4. Hi,
    Great article. I love the little examples you gave.
    Could you please explain a little bit more about Staging? I agree it work. However, I am not sure what to do with the stuff i put in the house after.
    I have a house that i did minor refresh and ready to rent it out. Now is totally empty. If I spending the money to staging it. What am I going to do with the furniture after? Do I leave it to tenant or toke it back to store them. Same thing if i selling the house.
    Could you advice? Thanks!

    1. Hi M Wong –

      I only recommend buying your own staging furniture if you’ll be doing enough houses that you can move the furniture from one house to another. If you’ll only be doing one or two houses per year, then you should talk to a professional stager who can both provide the furniture and arrange it for you.

  5. Hi J,
    Quick question on staging, do you stage each house that you sell or do you limit staging to only homes within a certain selling price, like 75,000 and up?

    1. Hey Alex,

      We stage every house we sell to a homeowner. We don’t stage the ones we sell to investors. But, regardless of the price point, if we’re selling retail, we’ll stage (unless we find a buyer before the house is finished, of course)…

  6. Great advice.

    I have a question about rehab costs. I am currently searching for properties to rehab but do not know much in the way of repair cost and determining how to decide what it would take to fix up a house when looking at prospective properties. I know one option is to have a contractor go with you to look at properties to give you an estimate but it doesnt seem to feasible to do this when you are considering 10-20 properties. It would be a waste of the contractors time to look at that many houses with you especially when there is no guarantee of you buying any of them but obviously you have to know what the costs are to help you decide whether or not a property is going to be profitable when you go to sell. I have passed on many properties just out of fear of not knowing if repair costs could sink a deal down the road.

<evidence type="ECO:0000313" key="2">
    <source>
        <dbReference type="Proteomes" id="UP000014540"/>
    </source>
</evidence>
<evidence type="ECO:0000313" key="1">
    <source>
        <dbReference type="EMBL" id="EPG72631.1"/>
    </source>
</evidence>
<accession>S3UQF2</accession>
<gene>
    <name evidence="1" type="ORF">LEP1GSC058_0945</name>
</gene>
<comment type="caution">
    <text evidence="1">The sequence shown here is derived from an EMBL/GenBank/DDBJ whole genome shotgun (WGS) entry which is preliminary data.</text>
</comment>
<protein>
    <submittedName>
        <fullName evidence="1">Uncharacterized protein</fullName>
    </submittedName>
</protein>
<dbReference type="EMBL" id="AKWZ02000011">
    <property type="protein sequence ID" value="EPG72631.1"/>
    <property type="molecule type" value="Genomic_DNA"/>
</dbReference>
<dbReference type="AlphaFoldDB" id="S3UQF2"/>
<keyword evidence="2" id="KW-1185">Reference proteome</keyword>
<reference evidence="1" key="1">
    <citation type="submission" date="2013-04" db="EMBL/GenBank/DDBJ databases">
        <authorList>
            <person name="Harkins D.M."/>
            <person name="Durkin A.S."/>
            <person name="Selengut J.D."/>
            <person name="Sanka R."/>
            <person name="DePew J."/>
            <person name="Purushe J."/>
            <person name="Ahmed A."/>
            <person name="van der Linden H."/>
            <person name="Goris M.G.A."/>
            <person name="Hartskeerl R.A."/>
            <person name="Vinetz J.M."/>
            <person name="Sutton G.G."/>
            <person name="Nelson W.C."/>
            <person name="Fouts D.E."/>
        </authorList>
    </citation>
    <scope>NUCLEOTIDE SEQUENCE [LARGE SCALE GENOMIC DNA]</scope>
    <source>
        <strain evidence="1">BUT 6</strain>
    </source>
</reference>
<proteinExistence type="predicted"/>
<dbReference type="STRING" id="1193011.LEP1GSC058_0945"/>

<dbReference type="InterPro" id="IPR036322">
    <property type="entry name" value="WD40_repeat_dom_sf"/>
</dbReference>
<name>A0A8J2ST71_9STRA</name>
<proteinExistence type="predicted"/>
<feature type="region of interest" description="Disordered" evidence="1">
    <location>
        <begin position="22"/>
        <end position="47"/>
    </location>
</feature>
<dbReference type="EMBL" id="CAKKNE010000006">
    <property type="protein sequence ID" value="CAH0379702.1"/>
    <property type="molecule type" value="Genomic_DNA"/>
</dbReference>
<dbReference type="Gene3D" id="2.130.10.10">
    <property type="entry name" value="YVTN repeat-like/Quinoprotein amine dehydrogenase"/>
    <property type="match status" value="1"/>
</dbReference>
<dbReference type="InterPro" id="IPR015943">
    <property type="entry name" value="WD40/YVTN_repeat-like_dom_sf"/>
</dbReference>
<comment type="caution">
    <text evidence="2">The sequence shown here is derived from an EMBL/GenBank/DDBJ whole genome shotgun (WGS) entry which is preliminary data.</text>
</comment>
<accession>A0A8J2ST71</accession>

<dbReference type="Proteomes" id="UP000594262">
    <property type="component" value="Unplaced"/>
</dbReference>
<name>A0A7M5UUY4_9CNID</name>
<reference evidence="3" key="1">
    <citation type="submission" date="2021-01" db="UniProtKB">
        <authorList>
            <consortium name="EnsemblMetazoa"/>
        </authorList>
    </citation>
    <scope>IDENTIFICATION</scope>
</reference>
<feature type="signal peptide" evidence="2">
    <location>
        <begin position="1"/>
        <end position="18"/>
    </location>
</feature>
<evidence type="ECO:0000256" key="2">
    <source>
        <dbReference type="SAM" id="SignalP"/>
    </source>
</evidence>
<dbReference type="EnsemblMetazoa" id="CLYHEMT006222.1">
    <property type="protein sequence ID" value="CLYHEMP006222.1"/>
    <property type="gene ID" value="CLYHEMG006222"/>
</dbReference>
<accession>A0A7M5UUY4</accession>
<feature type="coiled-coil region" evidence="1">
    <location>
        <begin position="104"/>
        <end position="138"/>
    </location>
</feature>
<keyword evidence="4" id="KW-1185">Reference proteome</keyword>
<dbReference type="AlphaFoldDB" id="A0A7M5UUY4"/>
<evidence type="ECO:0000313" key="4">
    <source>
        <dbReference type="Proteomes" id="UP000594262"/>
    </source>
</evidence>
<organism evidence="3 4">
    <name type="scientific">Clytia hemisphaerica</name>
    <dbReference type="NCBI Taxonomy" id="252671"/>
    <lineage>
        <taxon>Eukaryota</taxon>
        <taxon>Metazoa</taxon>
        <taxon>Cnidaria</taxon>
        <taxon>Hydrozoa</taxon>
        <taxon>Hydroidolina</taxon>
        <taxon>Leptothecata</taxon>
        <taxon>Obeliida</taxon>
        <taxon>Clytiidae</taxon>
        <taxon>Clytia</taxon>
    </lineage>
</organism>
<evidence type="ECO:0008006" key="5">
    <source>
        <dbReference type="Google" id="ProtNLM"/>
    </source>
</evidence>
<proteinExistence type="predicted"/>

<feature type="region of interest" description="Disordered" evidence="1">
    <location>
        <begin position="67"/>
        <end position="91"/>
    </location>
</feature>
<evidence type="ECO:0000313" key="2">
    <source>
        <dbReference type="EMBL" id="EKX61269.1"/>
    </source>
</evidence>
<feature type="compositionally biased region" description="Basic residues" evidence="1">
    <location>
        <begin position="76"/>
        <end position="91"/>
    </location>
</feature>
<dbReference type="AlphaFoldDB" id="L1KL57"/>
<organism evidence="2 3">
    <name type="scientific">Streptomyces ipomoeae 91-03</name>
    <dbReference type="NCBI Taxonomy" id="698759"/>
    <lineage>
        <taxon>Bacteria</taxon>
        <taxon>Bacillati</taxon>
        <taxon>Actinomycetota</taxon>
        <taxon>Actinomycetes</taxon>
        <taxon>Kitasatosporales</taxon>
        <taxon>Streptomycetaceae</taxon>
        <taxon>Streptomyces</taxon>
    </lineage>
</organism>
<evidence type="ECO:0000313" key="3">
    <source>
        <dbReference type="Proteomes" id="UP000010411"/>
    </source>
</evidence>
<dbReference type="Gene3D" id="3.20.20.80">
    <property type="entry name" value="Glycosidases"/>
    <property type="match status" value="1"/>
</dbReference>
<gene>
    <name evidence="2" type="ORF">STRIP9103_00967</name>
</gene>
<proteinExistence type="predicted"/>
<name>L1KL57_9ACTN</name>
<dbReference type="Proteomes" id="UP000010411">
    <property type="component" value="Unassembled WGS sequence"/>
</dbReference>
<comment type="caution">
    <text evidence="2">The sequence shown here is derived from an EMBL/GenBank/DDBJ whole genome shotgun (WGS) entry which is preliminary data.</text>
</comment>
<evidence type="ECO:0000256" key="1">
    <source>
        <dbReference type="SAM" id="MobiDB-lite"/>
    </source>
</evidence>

Do you have a good way of determining repair costs when looking at properties that is reliable especially for someone who isnt to knowledgable in construction.

    Thanks for your help.

  7. Just thinking about getting into this business. Know it is much more complicated than it appears. What is the best way to find reliable contractors? Wholesale products? After paying labor costs, buyer commissions and taxes, what ideal profit margin is reasonable to expect IF all goes smoothly with no hidden surprises?

  8. In addition to Mr. Scott’s books, pick up the bbok FLIP, it has a whole process laid out for rehab, how to price items out if you dont have a GC give you a written estimate.

    1. Hey Justin –

      FLIP is a great book! But, for the record, my second book is geared specifically towards estimating rehab costs and creating a scope of work if you don’t have a GC…

  9. Hey Mr. Scott- Excellent advice. As a rookie in this business I am still learning. It is an ongoing process. I have yet to close my first deal however I have partnered with some colleagues in the past where we split commissions on some deals. If possible I would like to ask if you will consider mentoring me in closing my first deal and how much will it cost me. Thx. V.

    1. Hi Valentine,

      I do some mentoring on occasion, but never charge for it — I don’t believe in charging as a mentor. That said, things are pretty crazy busy these days, so I don’t currently have time to be mentoring anyone…sorry about that!

  10. For someone who does not have a lot of capital how do should they get started in this business by buying in community changing around.

Leave a Reply

Your email address will not be published. Required fields are marked *